Gen11 graphics promise high-end features for baseline gaming

As Sunny Cove will be the next-generation building block of Intel’s general-purpose compute resources, the Gen11 IGP will serve as the next pixel-pushing engine for Ice Lake processors. Intel gave us a high-level look at the GT2 configuration of its Gen11 architecture during its event. For the unfamiliar, GT2 is the middle child of Intel’s integrated graphics processors and sits on the die of to many of the company’s mainstream CPUs.

A prettied-up representation of the Gen11 IGP

Most prominently, Intel wants to establish a teraflop of single-precision floating-point throughput as the baseline level of performance users can expect from GT2 configurations of Gen11. Compared to the roughly 440 GFLOPS (and yes, that’s giga with a G) available from the UHD 620 graphics processor in a broad swath of basic systems on the market today, that kind of performance improvement on a platform with as much reach as Intel’s integrated graphics processors could bring enjoyable gameplay to a far broader audience than ever before.  

To get there, engineer David Blythe says his team set out to cram as much performance as it possibly could into the power envelope available to it. A Gen11 IGP in its GT2 configuration has 64 execution units, up from 24 in Gen9, and squeezing that much shader power into an IGP footprint and maximizing its efficiency was a battle of inches, according to Blythe. The Gen11 team apparently had to go after every small improvement it could in the pursuit of its power, performance and area goals, and that meant touching not just one or two parts of the integrated graphics processor, but every part of it.

The net result of that work was a significant reduction in the area of the basic execution unit. Blythe claimed that implementing a Gen9 EU and a Gen11 EU on the same process would put the Gen11 EU at 75% of the area of its predecessor, partially explaining how it was able to  pack so many more of those units into the undisclosed area allocated for GT2 configs of Gen11 on Ice Lake.

In pursuit of both power savings and higher performance, Gen11 supports a form of tile-based rendering in addition to its immediate-mode renderer. According to Blythe, certain pixel-limited workloads benefit greatly from the ability to keep their data local to the graphics processor, and by invoking the tile-based renderer, those applications can save 30% memory bandwidth and therefore power from the uncore of the processor. In turn, the Gen11 GPU can take the juice saved that way and turn it into higher frequency on the shader pipeline. The tile-based renderer can be dynamically invoked as needed during the course of shading pixels and left off when it’s not needed.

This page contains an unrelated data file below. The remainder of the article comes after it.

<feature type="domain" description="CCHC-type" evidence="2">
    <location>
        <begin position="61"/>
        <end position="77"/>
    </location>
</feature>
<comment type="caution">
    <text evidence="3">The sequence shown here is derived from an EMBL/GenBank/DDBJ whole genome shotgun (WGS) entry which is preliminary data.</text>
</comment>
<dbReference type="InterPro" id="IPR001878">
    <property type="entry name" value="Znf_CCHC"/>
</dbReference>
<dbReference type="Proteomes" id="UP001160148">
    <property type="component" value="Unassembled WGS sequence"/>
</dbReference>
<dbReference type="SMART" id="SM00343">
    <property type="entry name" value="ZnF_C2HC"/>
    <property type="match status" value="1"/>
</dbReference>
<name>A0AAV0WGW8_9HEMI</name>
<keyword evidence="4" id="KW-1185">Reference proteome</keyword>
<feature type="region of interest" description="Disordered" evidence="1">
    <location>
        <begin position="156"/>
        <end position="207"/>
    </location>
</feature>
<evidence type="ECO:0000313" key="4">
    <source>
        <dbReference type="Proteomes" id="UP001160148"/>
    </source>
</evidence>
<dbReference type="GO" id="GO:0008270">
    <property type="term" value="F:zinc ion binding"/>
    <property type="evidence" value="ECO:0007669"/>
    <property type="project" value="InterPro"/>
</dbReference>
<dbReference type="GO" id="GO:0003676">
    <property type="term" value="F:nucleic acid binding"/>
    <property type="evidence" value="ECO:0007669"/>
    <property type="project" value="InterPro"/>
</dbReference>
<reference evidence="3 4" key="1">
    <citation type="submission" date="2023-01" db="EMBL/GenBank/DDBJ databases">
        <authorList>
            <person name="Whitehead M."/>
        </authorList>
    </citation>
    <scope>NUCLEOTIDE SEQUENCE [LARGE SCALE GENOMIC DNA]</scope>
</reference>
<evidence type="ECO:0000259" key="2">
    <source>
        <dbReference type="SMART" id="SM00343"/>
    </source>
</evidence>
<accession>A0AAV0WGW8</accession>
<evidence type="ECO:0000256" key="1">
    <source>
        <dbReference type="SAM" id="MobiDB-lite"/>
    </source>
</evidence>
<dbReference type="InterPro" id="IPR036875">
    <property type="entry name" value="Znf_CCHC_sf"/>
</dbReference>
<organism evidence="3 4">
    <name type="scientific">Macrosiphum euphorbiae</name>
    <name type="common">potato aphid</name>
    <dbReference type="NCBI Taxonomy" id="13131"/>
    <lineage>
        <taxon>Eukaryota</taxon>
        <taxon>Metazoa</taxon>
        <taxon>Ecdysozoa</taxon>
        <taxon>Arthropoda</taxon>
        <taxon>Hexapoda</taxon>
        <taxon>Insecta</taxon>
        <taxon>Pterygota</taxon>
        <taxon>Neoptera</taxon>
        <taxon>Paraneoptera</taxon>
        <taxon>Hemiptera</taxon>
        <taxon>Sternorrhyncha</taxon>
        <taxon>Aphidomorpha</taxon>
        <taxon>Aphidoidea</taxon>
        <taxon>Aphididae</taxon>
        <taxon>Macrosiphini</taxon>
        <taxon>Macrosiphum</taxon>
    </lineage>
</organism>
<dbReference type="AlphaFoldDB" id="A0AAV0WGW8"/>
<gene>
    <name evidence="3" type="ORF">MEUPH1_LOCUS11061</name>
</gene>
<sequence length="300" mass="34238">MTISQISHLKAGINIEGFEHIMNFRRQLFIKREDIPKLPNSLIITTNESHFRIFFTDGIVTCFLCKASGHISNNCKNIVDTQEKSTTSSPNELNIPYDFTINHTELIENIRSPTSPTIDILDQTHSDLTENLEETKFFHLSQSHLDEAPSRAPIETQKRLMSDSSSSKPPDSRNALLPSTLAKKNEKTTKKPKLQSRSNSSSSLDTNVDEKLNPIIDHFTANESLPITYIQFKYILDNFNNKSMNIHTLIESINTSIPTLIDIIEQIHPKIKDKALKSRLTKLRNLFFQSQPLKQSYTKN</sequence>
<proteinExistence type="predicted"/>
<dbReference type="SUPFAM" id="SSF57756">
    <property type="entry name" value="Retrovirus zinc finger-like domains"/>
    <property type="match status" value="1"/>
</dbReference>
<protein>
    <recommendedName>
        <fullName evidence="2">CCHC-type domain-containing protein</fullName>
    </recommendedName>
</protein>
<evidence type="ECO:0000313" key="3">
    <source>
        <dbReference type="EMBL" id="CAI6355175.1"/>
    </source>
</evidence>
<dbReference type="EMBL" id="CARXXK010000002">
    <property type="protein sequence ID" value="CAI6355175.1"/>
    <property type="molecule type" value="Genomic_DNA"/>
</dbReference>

To keep more data closer to those execution units, Gen11 has a much, much larger L3 cache than Gen9. Blythe says that the GT2 configuration of Gen11 has a 3-MB L2 cache, more than four times larger than the one in the GT2 implementation of Gen9 and even larger in absolute terms than the 2.3-MB L3 in even the highest-performance GT4 implementation of Gen9.

Other improvements in the memory subsystem of the Gen11 IGP include better lossless memory compression, a common focus of improvement for making the most of available memory bandwidth in graphics processors both large and small. Blythe says the Gen11 compression scheme is up to 10% more effective at its best, but real-world performance is more likely to fall around 4% on a geometric-mean measure.

The Gen11 team also separated the per-slice shared local memory in Gen11 from the L3 cache. That structure is now its own per-slice private allocation, and each of those blocks of memory has its own data path to allow the IGP to get better parallelism out of L3 cache accesses and inter-IGP memory accesses. Finally, the Graphics Technology Interface (GTI) that joins the integrated graphics processor with the rest of the CPU is now capable of performing reads and writes at 64 bytes per clock.

Classifying objects in a scene by distance for variable-rate shading